Mikee: IOC post a lifelong commitment
MANILA, Philippines - Mikee Cojuangco-Jaworski is looking forward to what could be a lifelong commitment as a full-fledged member of the International Olympic Committee.
“I have been blessed with another adventure to undertake,” said the equestrienne and individual gold medalist in the 2002 Asian Games in Busan, South Korea.
News of Jaworski’s election as IOC member came late Tuesday night. She earned 79 of the 97 votes cast during the 125th IOC Session in Buenos Aires.
Eight others were elected as IOC members along with the Filipina.
Jaworski becomes the new IOC representative to the Philippines. She will replace the retiring Frank Elizalde, who took the position in 1985.
At 39, Jaworski is perhaps one of the youngest IOC members. But she is not lacking in qualities as a great athlete and a very articulate person.
An IOC member is elected for an eight-year term but may be re-elected to several further terms until he/she reaches the retirement age of 70. From among the 204 countries under the Olympic movement, there are only 112 IOC members, among them members of Royalty.
They are not representatives of their respective countries to the IOC, but rather the opposite, as IOC representatives to their respective countries.
It is a highly-distinguished position.
Jaworski is the daughter of Philippine Olympic Committee president Jose Cojuangco, also the head of the Philippine Equestrian Federation.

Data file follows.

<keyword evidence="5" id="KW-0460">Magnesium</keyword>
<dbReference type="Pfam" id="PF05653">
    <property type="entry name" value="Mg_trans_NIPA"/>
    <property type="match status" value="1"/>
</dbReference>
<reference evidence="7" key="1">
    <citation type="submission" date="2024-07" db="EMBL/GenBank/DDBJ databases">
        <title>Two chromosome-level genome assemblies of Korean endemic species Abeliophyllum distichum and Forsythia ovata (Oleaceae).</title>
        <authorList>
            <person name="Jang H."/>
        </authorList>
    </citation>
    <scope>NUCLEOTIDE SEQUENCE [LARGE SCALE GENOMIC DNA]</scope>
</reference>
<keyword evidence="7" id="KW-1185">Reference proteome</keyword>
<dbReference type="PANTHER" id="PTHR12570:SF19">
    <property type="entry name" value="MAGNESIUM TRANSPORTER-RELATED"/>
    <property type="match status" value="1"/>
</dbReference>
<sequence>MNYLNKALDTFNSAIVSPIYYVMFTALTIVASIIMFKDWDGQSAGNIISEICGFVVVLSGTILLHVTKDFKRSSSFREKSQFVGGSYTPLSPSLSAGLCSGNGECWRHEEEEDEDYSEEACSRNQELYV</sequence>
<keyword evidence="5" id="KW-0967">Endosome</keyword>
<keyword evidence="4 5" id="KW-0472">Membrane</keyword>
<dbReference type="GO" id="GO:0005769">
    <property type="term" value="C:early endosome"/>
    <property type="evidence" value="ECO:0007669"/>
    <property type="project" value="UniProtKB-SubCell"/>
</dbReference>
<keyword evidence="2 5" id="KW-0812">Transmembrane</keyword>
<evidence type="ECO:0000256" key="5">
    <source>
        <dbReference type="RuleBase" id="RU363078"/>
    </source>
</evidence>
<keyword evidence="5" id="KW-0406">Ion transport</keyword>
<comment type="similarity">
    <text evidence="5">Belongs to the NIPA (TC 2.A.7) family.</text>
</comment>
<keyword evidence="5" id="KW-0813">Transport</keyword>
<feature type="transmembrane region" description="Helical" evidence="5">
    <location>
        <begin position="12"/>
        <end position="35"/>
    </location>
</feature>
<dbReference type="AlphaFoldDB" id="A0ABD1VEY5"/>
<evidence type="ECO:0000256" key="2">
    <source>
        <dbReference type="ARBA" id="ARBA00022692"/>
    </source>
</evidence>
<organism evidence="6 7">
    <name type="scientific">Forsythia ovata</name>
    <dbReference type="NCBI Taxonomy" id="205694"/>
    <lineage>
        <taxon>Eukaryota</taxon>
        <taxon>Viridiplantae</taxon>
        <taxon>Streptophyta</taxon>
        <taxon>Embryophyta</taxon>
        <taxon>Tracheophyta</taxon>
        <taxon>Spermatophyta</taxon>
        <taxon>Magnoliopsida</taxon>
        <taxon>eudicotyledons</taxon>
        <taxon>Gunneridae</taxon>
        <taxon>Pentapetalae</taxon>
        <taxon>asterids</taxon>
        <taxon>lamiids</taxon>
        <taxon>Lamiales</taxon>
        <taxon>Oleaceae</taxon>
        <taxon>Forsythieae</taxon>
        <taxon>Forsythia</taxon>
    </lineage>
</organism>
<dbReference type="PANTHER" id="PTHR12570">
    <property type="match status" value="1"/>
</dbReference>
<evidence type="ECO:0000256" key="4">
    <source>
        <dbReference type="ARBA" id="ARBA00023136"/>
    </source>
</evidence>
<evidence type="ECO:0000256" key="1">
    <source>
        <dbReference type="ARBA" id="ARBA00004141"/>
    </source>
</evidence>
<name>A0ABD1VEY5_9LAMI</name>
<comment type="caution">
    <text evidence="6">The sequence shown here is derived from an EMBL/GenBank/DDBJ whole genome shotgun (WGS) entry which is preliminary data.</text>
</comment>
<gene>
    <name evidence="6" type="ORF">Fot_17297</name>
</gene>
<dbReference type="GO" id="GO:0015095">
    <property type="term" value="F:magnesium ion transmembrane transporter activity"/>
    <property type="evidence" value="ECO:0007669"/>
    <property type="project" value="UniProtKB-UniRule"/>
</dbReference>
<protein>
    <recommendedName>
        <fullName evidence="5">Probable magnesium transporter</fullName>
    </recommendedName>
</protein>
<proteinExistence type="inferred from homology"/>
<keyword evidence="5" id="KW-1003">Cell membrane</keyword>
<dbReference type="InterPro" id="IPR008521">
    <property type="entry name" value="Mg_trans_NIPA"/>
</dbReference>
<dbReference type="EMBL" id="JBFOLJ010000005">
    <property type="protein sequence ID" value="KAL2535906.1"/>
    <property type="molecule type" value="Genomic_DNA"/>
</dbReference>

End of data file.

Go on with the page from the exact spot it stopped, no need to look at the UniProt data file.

She is the first cousin of President Benigno “Noynoy” Aquino III and niece of former President Cory Aquino, an icon of democracy.
Jaworski was so thankful for the development.
“Thank you for all your congratulatory messages,” said the mother of three. She is married to Robert Jaworski Jr., son of legendary Filipino basketball player and former Senator Robert Jaworski Sr.
The morning after her election in the Argentine capital, Jaworski, also a movie actress and television host, thought of her countrymen.
“Although far away, our prayers are with those at home facing adversity. We are looking forward to coming home very soon. God bless the Philippines,” she said via Twitter.
Jaworski making it to the IOC is certainly good news.
Her father, a former congressman, is in the United States, and couldn’t make it to Buenos Aires.
“Mr. Cojuangco was so excited when he called me from the US last night. He was so happy that Mikee made it,” said POC vice president Jose Romasanta.
Jaworski’s election as only the third IOC representative to the Philippines after Jorge B. Vargas and Elizalde is like a whiff of fresh air.
“It’s refreshing news from all the negative news you see everyday – the pork barrel scam and the standoff in Zamboanga,” said Romasanta.
“We join everybody in their proud elation of this accomplishment. It’s the IOC recognition of the capability of the Filipino coming from a small country.
“We have yet to win a gold medal in the Olympics. We are a small country and yet we are being given the recognition. It’s not easy to get into the IOC,” said Romasanta.
Jaworski worked hard and waited for this moment.
“She deserves it,” said Romasanta.